Case of the Day: In re Request for Judicial Assistance from the First Instance Court in Civil and Commercial Matters

The case of the day is In re Request for Judicial Assistance from the First Instance Court in Civil and Commercial Matters No. 12 in Buenos Aires, Argentina (M.D. Fla. 2019). An Argentine court requested judicial assistance from the United States under the Hague Evidence Convention in order to obtain bank account statements for a particular bank account and information about a particular wire transfer. The government decided to execute the request and brought an application under § 1782 for appointment of a commissioner to take the evidence from Merrill Lynch, the bank in question.

The case is interesting because of the Right to Financial Privacy Act, 12 U.S.C. § 3402, which provides:

[N]o Government authority may have access to or obtain copies of, or [sic] the information contained in the financial records of any customer from a financial institution unless … such customer has authorized such disclosure … [or] such financial records are disclosed in response to a judicial subpoena which meets the requirements of … this title.

Under the statute, a “government authority” is “any agency or department of the United States, or any officer, employee, or agent thereof.” The Second Circuit has held that the RFPA does not apply to commissioners appointed under § 1782. Young v. U.S. Dep’t of Justice, 882 F.2d 633 (2d Cir. 1989). But the Eleventh circuit has not yet ruled on the question. The District Court found the decision in Young persuasive, and followed it. In particular, the judge summarized Young’s reasoning as follows:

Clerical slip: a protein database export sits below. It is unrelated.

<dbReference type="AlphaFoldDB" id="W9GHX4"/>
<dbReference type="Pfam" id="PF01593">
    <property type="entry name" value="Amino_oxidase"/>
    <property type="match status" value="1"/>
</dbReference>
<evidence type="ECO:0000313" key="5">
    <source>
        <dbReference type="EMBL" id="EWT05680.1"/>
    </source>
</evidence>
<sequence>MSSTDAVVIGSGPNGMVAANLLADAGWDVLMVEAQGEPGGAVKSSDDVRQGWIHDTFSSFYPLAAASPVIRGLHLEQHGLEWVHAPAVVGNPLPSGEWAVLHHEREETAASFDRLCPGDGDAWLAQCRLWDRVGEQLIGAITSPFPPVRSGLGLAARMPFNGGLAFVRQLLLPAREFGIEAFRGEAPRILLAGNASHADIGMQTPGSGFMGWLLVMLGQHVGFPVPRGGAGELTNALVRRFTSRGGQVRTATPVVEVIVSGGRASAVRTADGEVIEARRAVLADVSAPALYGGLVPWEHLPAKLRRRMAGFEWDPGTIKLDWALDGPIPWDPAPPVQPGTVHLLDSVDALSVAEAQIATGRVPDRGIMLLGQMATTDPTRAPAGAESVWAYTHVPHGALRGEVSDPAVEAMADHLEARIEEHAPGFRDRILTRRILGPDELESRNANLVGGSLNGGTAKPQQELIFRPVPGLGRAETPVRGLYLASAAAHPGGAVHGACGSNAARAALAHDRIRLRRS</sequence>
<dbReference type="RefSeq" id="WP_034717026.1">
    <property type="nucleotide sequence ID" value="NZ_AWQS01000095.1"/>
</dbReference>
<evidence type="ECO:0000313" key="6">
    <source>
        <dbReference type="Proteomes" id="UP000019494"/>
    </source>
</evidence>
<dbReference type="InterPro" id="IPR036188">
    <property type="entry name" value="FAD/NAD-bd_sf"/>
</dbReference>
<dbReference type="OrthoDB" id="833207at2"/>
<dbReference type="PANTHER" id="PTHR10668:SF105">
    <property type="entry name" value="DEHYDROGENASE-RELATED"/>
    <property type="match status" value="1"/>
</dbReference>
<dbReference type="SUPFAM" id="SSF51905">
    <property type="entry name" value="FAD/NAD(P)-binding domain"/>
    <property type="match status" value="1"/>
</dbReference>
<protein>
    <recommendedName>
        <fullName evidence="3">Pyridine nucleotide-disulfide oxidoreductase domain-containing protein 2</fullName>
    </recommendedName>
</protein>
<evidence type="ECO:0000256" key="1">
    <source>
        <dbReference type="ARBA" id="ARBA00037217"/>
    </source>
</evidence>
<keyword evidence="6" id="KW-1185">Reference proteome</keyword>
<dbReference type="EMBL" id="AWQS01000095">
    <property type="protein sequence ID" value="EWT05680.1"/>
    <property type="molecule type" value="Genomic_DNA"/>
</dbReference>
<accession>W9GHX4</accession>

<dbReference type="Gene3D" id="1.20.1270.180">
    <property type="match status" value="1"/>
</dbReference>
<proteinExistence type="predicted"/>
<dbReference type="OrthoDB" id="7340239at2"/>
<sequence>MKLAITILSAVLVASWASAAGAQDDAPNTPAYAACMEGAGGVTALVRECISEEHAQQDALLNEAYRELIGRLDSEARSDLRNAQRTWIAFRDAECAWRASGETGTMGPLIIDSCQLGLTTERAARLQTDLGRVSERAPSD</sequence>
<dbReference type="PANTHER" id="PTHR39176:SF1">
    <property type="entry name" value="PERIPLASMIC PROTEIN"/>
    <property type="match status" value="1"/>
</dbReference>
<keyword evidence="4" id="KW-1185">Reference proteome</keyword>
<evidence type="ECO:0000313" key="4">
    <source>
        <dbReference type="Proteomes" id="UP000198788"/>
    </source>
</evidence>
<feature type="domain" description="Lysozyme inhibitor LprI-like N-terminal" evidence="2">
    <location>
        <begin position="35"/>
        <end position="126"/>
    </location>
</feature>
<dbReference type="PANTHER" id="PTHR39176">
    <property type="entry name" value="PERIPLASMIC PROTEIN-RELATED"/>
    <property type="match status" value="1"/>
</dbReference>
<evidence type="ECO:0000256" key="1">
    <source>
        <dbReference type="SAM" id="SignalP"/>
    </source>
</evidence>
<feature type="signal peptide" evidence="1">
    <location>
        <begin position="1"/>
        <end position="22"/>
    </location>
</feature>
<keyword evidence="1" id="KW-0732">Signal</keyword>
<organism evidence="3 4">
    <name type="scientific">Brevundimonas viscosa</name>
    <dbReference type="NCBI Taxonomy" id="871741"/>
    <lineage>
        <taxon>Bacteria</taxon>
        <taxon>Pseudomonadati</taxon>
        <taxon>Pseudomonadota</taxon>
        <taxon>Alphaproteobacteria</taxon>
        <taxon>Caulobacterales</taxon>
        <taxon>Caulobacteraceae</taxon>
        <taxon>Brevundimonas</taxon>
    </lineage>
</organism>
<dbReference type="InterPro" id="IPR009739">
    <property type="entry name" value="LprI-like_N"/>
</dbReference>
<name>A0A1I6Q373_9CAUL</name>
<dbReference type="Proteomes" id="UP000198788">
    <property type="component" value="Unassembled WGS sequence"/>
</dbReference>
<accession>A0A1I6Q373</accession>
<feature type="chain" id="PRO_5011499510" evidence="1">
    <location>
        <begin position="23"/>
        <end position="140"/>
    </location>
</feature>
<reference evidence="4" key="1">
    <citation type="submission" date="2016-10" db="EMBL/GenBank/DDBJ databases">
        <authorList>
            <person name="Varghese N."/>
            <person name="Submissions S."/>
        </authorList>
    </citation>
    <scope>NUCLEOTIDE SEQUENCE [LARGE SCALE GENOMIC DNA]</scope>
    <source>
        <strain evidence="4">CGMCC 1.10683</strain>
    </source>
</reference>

(1) In enacting the RFPA, Congress intended to “regulate the release of customer information from financial institutions in circumstances where adequate controls did not already exist,” and requests from foreign courts are subject to judicial review before they are executed; (2) it would be contrary to Congress’s goal of fostering reciprocal cooperation with foreign governments; (3) it would provide no additional protection because the RFPA would not prevent a private commissioner from obtaining the information; and (4) it would not increase the potential for government abuse because “a representative may apply for a commission only upon the request of a foreign party, and then only when the requesting party can adequately establish that the evidence sought will be used in a foreign tribunal.

To these reasons I would add that any “interested person” can obtain discovery under § 1782 without resorting to the Convention, and there is no commissioner appointed when a private litigant makes use of the statute. There is no reason why a party that makes use of the Convention should be worse off than a party that files its own application for discovery. But perhaps this is a restatement of the third reason given.

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